ROME, June 12 – More than three million children under the age of five die annually of malnutrition, the UN food agency and World Health Organisation said on Thursday, urging governments to tackle the problem.
“Malnutrition is responsible for about half of all child deaths under five years of age, causing over three million deaths every year,” the Food and Agriculture Organisation (FAO) said.
Some 162 million children are left stunted by chronic malnutrition and 99 million children are underweight across the world, it added.
Since the first international conference on nutrition in 1992, “important advances in the fight against hunger and malnutrition have been made, but this progress has been insufficient and uneven,” FAO head Jose Graziano da Silva said.
There has only been a 17 percent reduction in undernourishment since the early 1990s, leaving over 840 million people still chronically undernourished.
The FAO and WHO urged governments to “make stronger commitments… to ensure healthier diets for all” at an international conference on nutrition to be held in Rome in November.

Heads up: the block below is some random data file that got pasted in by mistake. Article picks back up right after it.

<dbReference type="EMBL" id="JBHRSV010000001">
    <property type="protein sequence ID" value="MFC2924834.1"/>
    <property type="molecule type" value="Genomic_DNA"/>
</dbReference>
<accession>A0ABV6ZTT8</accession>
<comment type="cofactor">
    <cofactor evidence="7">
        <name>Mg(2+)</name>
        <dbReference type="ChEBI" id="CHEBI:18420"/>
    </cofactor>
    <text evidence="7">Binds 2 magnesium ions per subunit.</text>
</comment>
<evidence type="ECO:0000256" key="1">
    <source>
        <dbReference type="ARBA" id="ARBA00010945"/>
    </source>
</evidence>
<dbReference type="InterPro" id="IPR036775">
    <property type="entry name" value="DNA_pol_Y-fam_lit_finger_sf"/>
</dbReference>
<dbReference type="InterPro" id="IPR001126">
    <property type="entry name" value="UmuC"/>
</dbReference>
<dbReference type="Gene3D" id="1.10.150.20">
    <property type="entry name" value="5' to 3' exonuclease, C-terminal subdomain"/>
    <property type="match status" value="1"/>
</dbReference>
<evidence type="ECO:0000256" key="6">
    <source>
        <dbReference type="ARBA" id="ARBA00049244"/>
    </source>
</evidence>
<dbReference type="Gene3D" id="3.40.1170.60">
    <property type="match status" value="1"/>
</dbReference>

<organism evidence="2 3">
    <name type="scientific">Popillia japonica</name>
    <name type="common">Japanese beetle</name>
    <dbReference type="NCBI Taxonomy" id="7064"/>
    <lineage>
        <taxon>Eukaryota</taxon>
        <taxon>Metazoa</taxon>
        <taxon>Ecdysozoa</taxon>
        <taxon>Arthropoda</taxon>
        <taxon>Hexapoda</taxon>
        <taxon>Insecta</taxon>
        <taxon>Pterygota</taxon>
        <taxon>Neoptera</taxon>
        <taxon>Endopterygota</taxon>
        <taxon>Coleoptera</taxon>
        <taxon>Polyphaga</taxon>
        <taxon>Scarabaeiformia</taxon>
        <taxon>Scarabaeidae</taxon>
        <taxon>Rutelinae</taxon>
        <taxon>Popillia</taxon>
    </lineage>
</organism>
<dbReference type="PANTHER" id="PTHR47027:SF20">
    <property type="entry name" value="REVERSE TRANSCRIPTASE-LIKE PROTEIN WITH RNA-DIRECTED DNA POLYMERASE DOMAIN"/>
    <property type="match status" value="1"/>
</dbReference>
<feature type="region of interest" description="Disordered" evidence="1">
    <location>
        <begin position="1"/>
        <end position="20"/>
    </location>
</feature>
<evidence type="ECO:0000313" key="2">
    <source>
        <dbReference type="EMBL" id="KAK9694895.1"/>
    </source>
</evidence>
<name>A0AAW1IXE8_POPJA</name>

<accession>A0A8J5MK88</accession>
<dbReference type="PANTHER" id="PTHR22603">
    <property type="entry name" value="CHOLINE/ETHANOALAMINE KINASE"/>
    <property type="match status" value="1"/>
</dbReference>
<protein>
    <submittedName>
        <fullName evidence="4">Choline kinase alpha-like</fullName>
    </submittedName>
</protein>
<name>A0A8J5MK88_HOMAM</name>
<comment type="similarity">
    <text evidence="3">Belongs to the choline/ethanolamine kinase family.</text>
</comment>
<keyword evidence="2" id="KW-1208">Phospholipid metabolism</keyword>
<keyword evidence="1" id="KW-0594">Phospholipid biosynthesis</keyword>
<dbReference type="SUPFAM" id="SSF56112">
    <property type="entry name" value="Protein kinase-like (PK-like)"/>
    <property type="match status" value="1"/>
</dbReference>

They warned that various forms of malnutrition often overlap and can coexist within the same country and even within the same household.
“Around 160 million children under five are stunted or chronically malnourished, while over two billion people suffer one or more micronutrient deficiencies,” they said in a statement.
“At the same time, another half billion are obese.”
WHO Director-General Margaret Chan said the aim of the upcoming conference was to get governments to ask themselves “why is it that severe undernutrition and obesity can exist side by side in the same country and in the same community?”
She also called for more research into the health and environmental implications of “the rapid rise in the demand for meat and other animal products that coincides with rising income levels.”
Efforts to improve food and nutrition security continue to be hampered by low political commitment and weak institutional arrangements, the agencies said.